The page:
A group of Chinese villagers has hired a team of top lawyers to sue a Dutch collector after he refused to return a mummified Buddha statue believed to have been stolen 20 years ago, according to Chinese news agency Xinhua.
Representatives from the Yangchun village, in southeast China’s Fujian province, have signed an agreement with seven lawyers to bring the case to Dutch court, the news agency says.
The Buddha is currently in the hands of a Dutch collector who earlier pledged to return it if the statue’s original owner community can be traced. However, the villagers say he is now backtracking and they have to go to court to win back their statue.
Questions about the 1,000 year old Buddha’s ownership arose when it became the star item in a show at the Hungarian natural history museum in Budapest earlier this year.
Pictures of the Buddha were shown on a Chinese news programme, leading villagers in Yangchun to claim it had been stolen from their temple in 1995.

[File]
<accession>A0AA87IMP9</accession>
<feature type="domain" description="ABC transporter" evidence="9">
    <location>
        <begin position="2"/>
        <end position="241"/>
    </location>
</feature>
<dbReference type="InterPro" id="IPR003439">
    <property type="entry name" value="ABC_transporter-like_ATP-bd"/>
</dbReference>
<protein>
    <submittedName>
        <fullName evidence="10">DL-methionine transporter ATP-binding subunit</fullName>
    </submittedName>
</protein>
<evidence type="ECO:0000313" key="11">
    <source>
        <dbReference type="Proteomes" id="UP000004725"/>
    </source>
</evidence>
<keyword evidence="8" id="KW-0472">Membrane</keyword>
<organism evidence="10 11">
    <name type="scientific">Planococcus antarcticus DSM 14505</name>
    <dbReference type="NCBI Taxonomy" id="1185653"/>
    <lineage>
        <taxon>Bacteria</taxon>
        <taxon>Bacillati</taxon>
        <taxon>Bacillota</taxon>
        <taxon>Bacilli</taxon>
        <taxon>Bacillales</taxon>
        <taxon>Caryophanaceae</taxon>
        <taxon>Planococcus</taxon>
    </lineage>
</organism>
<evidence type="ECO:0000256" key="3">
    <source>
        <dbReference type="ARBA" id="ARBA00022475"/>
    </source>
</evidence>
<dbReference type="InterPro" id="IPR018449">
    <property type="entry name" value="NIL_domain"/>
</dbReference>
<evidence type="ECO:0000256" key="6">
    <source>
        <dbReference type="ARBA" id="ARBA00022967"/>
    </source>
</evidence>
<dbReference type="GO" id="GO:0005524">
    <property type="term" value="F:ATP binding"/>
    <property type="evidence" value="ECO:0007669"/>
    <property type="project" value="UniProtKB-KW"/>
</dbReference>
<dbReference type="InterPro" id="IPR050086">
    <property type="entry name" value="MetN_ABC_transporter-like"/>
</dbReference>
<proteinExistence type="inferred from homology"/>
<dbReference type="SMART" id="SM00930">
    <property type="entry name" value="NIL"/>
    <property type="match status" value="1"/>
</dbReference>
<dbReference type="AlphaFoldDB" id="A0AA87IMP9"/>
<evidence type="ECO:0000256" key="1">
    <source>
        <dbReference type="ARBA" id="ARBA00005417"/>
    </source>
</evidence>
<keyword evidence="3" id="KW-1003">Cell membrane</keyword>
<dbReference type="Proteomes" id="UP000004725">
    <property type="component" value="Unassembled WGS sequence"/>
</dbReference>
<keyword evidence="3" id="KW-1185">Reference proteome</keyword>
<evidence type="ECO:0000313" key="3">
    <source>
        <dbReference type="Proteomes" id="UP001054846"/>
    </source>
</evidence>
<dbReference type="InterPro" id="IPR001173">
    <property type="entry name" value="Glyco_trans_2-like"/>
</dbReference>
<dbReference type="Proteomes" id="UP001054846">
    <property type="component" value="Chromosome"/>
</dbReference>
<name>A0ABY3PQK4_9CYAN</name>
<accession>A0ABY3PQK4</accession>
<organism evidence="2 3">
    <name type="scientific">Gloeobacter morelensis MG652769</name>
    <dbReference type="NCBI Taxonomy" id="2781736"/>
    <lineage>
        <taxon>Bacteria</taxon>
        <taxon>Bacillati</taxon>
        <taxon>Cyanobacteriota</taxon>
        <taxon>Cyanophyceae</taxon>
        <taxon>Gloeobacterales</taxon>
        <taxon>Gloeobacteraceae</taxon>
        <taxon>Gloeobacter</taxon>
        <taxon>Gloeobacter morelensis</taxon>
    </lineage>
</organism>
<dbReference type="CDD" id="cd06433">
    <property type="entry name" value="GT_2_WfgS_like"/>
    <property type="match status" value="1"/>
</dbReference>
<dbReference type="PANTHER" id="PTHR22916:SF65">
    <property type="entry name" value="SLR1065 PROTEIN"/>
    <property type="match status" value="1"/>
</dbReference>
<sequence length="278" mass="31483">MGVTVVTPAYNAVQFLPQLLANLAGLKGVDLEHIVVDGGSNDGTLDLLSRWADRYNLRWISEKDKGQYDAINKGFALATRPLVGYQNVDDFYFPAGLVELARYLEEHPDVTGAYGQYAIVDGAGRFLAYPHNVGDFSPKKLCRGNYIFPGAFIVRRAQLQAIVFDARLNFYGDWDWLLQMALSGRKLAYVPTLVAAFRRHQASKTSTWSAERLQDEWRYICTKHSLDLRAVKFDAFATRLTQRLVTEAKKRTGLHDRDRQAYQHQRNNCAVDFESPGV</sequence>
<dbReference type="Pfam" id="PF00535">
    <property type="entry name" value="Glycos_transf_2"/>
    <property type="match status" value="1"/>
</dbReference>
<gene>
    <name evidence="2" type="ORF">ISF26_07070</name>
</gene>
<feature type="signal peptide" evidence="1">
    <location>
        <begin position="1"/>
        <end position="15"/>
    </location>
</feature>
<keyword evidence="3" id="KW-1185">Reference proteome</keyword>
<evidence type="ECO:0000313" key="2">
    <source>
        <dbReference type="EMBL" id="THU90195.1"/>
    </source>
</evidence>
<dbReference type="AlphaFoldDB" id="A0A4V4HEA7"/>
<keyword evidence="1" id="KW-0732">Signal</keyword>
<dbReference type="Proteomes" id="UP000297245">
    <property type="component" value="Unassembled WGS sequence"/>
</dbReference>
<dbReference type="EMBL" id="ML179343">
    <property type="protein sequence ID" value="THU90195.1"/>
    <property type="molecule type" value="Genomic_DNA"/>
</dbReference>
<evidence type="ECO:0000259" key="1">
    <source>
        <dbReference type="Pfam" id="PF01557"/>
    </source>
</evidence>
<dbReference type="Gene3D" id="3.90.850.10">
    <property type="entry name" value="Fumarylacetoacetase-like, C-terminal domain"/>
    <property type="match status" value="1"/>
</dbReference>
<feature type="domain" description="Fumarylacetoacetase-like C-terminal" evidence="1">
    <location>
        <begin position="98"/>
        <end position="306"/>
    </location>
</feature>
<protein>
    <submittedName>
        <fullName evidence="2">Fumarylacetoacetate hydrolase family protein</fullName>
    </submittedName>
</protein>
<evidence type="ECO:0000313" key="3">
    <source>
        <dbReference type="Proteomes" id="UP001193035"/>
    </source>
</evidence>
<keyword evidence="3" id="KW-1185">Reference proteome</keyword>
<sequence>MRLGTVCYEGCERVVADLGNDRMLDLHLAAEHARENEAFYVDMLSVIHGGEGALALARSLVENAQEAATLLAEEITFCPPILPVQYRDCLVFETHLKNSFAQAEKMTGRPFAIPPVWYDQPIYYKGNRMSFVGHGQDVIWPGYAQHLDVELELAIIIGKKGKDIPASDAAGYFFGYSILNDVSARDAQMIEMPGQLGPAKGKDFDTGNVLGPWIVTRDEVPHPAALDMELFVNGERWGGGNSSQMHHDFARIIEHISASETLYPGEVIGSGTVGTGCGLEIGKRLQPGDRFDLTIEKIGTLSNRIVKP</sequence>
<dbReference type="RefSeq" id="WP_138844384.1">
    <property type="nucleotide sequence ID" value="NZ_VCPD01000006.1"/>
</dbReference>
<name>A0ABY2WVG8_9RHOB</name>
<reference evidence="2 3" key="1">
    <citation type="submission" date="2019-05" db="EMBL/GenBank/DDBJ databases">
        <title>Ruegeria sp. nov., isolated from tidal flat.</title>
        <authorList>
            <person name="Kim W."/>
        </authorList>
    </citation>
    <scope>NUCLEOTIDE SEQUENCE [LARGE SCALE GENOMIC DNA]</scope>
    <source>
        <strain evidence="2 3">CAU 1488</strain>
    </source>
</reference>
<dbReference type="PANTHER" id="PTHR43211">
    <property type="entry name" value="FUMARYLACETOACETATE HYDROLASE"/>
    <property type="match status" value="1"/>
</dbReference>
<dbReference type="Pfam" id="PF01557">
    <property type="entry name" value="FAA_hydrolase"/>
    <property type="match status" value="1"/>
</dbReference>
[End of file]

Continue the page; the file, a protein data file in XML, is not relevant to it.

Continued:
The owner, whose identity has been kept secret, claims to have bought it for 40,000 guilders (around €18,000) in 1996 from another collector. He is said to have acquired it in late 1994 or early 1995 from a Chinese artist friend, the NRC said at the time.
The statue contains the mummified body of a monk, who the villagers claim is local man Zhanggong Zushi.
Chinese lawyer Liu Yang, who has successfully recovered relics in the past, says the legal action will start at the end of this year.
‘The validity period for recovering the relic is going to expire next year. So we are under pressure to complete the legal work quickly,’ Liu said.
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